Where was the slave trade banned as part of the Compromise of 1850?
The Compromise of 1850 was an important compromise. The country was dividing along sectional lines, especially over slavery. This compromise attempted to resolve some of the issues that existed at that time.
The Compromise of 1850 allowed California to enter the Union as a free state. The state constitution of California required California to be a free state. This provision benefitted the North. The Compromise of 1850 took the territory we got from Mexico and organized it into the New Mexico and Utah territories. The people of these territories would decide the slavery question. This benefitted the South as some of these areas were north of the 36°30’ line that was used to divide possible slave territory from the non-slave territory. It is possible this line would have been used in these territories.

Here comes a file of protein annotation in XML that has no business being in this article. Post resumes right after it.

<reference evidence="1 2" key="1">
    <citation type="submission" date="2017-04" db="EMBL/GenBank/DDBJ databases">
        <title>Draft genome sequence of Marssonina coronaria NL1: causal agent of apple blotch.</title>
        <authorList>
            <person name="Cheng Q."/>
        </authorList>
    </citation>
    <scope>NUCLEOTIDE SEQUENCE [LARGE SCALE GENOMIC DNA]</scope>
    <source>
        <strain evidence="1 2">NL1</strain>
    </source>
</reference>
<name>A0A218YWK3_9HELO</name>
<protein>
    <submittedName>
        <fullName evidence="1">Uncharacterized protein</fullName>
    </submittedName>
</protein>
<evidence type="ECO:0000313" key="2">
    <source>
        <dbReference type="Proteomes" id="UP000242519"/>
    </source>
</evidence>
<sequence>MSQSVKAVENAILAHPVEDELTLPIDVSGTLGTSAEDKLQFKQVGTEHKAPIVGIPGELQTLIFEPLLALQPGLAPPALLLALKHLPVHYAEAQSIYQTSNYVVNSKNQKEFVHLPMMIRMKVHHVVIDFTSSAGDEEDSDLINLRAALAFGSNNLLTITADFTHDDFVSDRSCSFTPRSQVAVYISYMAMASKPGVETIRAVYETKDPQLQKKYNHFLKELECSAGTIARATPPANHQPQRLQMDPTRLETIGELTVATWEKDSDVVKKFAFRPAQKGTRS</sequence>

The Compromise of 1850 banned the trading of slaves in Washington, D.C. This was good for the North. The compromise also required northerners to help capture runaway slaves. This was required by the Fugitive Slave Act and benefitted the South.
The Compromise of 1850 was designed to partially satisfy both the North and South. It did ban the trading of slaves in our nation’s capital.